In Rhines v. Weber, 544 U.S. 269, 125 S.Ct. 1528 (2005), the United States Supreme Court held that a district court has authority to stay a mixed petition pending exhaustion of unexhausted claims in "limited circumstances," i.e., "when the district court determines there was good cause for the petitioner's failure to exhaust his claims first in state court." Id. at 1535. The Court also held that it would be an abuse of discretion to stay federal habeas corpus proceedings pending exhaustion of a "plainly meritless" claim. Id.

Respondent's arguments are well-taken. Petitioner has failed to provide a factual basis to support his conclusory statements that new evidence has been discovered that might present a meritorious claim. Petitioner has not identified what this new evidence is, nor provided a declaration by petitioner demonstrating why a proposed successive and untimely habeas petition would not be procedurally barred in the California Supreme Court. Petitioner has also not addressed the issue of when petitioner became aware of this new evidence. The newly-proposed claims are unrelated to the exhausted claims. Mayle v. Felix, 545 U.S. 644, 125 S.Ct. 2562 (2005).

Review of the Sacramento Superior Court's website reveals no new habeas petition filings by petitioner since April 1, 2008.*fn2 Petitioner's last filing in the California Supreme Court was dated July 14, 2008.*fn3 Petitioner's trial took place in 1999. Although petitioner filed the instant motion in January of 2009, he has taken no steps to attempt to exhaust these new claims in the subsequent eight month period. This suggests petitioner is stalling the process of federal review. See Beaty v. Schriro, 554 F.3d 780, 785 & n.3 (9th Cir. 2009).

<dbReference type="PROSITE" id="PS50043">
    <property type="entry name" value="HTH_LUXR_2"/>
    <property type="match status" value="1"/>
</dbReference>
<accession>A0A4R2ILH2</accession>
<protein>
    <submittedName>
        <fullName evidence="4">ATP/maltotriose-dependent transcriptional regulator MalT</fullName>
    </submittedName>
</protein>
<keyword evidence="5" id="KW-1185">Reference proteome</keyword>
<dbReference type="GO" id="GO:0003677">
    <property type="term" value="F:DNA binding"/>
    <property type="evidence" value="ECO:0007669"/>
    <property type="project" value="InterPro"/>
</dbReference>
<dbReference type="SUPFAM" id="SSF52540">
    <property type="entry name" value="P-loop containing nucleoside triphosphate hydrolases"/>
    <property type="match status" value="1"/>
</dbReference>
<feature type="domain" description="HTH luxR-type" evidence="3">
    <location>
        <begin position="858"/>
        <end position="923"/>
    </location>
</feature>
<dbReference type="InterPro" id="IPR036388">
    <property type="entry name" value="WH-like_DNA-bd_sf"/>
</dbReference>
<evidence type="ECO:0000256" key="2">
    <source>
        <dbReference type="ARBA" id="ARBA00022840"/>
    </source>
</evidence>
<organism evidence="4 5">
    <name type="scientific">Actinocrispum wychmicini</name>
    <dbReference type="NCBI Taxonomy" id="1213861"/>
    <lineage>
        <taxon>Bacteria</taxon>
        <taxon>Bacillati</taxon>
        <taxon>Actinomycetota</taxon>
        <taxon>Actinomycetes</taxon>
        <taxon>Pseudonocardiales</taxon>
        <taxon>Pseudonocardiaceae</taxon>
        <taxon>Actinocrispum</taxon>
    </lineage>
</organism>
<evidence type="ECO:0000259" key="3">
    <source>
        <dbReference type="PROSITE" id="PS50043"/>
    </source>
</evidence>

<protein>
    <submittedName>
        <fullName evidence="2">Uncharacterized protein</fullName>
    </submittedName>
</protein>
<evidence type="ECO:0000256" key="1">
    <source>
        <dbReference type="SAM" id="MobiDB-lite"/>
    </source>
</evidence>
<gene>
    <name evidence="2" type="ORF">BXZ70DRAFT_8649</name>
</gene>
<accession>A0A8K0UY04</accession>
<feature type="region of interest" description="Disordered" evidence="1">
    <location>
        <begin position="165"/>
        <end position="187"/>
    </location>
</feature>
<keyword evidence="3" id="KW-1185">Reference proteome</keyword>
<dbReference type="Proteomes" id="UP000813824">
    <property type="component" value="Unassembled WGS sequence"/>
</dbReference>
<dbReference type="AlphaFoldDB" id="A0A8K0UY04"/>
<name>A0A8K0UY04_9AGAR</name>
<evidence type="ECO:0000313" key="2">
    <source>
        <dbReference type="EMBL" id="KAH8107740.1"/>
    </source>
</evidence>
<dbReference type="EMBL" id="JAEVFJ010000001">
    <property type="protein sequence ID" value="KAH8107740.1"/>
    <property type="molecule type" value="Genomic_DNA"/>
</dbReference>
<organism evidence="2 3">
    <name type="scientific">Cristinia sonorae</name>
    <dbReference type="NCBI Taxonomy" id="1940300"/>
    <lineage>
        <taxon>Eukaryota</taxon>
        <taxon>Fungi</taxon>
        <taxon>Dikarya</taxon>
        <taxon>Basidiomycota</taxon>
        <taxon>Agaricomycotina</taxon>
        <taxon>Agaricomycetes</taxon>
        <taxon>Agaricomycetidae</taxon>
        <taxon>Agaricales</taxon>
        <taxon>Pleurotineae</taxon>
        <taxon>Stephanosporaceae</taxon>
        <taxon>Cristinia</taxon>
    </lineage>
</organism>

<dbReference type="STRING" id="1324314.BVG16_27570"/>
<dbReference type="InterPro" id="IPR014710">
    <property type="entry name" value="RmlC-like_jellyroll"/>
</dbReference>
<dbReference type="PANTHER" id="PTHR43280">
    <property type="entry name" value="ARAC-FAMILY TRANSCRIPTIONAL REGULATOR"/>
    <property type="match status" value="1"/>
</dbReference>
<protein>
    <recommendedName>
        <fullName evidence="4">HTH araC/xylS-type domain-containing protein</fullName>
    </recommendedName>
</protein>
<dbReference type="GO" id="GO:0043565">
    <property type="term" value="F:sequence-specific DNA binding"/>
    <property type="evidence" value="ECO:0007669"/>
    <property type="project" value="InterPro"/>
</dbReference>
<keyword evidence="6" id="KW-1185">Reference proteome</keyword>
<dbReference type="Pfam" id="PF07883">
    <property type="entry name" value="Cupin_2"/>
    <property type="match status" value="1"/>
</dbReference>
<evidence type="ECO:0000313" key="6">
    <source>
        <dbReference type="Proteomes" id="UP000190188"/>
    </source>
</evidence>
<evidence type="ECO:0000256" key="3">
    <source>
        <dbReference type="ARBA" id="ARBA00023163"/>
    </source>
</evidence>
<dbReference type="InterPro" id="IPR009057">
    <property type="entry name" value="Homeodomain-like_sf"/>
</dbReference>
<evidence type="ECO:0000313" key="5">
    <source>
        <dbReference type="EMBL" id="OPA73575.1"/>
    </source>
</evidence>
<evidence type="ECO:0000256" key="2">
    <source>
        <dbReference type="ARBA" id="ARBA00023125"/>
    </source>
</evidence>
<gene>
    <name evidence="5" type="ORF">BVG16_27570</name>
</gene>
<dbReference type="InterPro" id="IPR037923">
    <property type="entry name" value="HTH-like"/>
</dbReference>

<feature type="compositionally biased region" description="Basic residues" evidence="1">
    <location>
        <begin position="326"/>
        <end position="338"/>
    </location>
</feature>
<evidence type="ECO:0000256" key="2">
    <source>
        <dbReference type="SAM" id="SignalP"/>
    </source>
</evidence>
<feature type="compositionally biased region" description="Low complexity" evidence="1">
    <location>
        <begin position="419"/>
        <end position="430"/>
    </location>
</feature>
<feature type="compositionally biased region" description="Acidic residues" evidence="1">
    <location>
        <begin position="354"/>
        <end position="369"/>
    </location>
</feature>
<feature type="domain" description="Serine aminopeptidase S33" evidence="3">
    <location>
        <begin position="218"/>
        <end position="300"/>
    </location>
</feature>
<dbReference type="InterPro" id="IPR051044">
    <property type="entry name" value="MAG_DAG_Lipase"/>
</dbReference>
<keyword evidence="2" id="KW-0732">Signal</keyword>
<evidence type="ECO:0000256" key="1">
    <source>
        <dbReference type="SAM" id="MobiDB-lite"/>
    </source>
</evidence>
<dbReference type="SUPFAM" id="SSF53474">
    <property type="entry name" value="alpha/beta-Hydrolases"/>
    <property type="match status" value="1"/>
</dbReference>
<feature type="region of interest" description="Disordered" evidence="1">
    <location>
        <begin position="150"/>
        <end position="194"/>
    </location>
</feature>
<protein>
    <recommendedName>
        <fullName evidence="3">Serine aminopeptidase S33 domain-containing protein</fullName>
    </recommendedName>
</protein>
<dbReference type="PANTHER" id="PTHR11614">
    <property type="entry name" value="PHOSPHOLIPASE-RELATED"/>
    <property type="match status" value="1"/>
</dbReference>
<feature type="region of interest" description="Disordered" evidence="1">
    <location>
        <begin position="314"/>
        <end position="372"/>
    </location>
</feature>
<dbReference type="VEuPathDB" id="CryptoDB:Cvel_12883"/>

Accordingly, this court finds that petitioner has failed to satisfy the tests set forth in Rhines. Petitioner's motion to stay should be denied, and petitioner should be granted leave to file an amended petition raising only exhausted claims.

In accordance with the above, IT IS HEREBY RECOMMENDED that:

1. Petitioner's January 15, 2009 application to hold the petition in abeyance be denied;

2. Within thirty days from any order of the district court adopting these findings and recommendations, petitioner shall file an amended petition raising only exhausted claims; and

3. Thirty days thereafter, respondent shall inform the court whether he will file an amended answer or will stand on the answer filed August 10, 2009; petitioner's reply shall be filed thirty days thereafter.

These findings and recommendations are submitted to the United States District Judge assigned to the case, pursuant to the provisions of 28 U.S.C. § 636(b)(l). Within ten days after being served with these findings and recommendations, any party may file written objections with the court and serve a copy on all parties. Such a document should be captioned "Objections to Magistrate Judge's Findings and Recommendations." The parties are advised that failure to file objections within the specified time may waive the right to appeal the District Court's order. Martinez v. Ylst, 951 F.2d 1153 (9th Cir. 1991).